I’ve been thinking a lot about interface design recently. Around client projects, I’ve been working on a premium WordPress theme called Bauhaus, which I’ll shortly be releasing on ThemeForest. I’ve spent a lot of time wrangling options in the WordPress admin interface, done a lot of research across the web and I’ve come to a startling conclusion: a lot of people are doing interface design wrong.
Twitter is rolling out a new UI for its web client, and I think they’ve got it right. 78% of users are using the website to post and read tweets, and the updated interface incorporates a lot of features previously only available in third-party clients.
After you’ve been working with code for a while, source control is a godsend. It provides a way of tracking changes, prevents conflicts and generally saves your bacon. Here’s how to set it up on Windows 7.
I’ve noticed a disturbing trend recently in small business startups, especially those started by young people. A lot of these entrepreneurs, when launching their businesses, are jumping on the social networking bandwagon and using a Facebook or MySpace page instead of a traditional website. It could be because it’s a natural extension from the tools they’re used to in their personal lives or because it’s self-service and can be live in minutes, but I’m here to say they’re doing it wrong. Here’s why.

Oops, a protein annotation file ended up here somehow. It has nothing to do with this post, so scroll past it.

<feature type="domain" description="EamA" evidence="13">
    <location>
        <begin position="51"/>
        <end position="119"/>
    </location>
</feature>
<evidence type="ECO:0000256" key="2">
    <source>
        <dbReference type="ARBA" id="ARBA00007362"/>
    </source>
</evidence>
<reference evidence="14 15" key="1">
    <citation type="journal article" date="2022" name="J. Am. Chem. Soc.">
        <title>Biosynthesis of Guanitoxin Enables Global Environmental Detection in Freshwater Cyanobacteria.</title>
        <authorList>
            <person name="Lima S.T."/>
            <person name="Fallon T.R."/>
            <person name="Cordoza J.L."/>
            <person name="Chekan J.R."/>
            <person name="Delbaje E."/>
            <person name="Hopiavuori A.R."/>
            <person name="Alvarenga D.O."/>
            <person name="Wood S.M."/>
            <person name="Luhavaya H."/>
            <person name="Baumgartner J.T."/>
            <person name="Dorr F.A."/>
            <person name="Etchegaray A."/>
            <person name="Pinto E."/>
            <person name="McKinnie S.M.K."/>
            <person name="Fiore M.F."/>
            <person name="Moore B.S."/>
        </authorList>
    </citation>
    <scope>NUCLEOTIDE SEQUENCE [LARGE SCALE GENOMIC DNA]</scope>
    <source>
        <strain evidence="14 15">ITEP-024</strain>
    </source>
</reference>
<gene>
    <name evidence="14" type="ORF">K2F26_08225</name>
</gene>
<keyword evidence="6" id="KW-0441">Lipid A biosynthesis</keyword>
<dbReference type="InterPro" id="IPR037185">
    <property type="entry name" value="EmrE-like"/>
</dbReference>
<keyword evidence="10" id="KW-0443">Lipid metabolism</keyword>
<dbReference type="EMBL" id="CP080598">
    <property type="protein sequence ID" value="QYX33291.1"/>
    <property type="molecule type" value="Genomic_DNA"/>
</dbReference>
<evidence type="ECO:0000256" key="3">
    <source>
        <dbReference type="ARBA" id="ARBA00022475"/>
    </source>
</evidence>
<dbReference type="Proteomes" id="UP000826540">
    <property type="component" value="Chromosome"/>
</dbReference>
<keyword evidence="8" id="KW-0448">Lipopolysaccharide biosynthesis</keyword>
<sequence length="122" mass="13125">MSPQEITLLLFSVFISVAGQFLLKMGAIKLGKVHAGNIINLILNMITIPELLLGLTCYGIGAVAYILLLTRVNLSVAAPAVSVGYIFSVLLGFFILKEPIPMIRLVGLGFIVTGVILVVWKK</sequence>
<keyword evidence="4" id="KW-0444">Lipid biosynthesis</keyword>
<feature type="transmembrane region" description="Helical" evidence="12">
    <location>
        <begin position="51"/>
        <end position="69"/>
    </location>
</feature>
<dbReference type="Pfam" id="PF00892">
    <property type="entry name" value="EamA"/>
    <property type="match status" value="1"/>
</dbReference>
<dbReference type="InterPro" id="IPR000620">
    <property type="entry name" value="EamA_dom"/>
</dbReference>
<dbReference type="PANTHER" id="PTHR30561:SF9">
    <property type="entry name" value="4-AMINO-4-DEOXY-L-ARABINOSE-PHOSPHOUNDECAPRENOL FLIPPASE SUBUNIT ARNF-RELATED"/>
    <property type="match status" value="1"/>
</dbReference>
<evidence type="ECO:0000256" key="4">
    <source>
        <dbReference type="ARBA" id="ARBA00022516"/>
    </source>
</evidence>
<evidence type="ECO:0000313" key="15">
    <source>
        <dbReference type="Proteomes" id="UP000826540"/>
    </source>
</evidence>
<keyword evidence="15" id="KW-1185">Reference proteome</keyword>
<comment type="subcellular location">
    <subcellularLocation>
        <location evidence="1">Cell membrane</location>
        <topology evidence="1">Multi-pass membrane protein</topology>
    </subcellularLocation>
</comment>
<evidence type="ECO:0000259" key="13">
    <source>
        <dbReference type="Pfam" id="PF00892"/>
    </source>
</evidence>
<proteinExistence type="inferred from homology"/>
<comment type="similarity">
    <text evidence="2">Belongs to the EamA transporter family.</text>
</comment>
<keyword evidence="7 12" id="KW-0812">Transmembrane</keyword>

We’re used to using browser sniffing to work around incompatibilities, to serve different stylesheets or scripts to different User-Agents with different capabilities. Of course, that approach has fallen by the wayside in recent times, with best practice now dictating that we test for capabilities rather than browser/OS combinations in our rich UIs.
It’s been a while since I’ve posted, so I thought I’d jot down a couple of ways Apache and mod_rewrite can save your life. Not literally of course, unless your website’s been linked to your life-support system by a crazed psychopath – but it should make your readers’ lives easier. Isn’t that what we’re supposed to be doing here?
Does that title confuse you? You’re not alone.
Acronyms are everywhere, especially on the Web where technical terms ((X)HTML, CSS, PHP) rub shoulders with shorthand figures of speech (IMHO). In fact, the profusion of acronyms has given rise to a self-referencing acronym of its own – TLA.
I was recently called upon to troubleshoot the mail script powering a website’s contact form, which for some reason unbeknownst to anyone was failing silently. It should’ve been an easy fix, but the more I dug into it, the more confused I became, and resorted to dumping variables to see if I could figure out what exactly was going wrong. The server was setup properly – I whipped up a quick test script, and it had no problems sending. Nothing was obviously wrong with the script itself… or so I thought.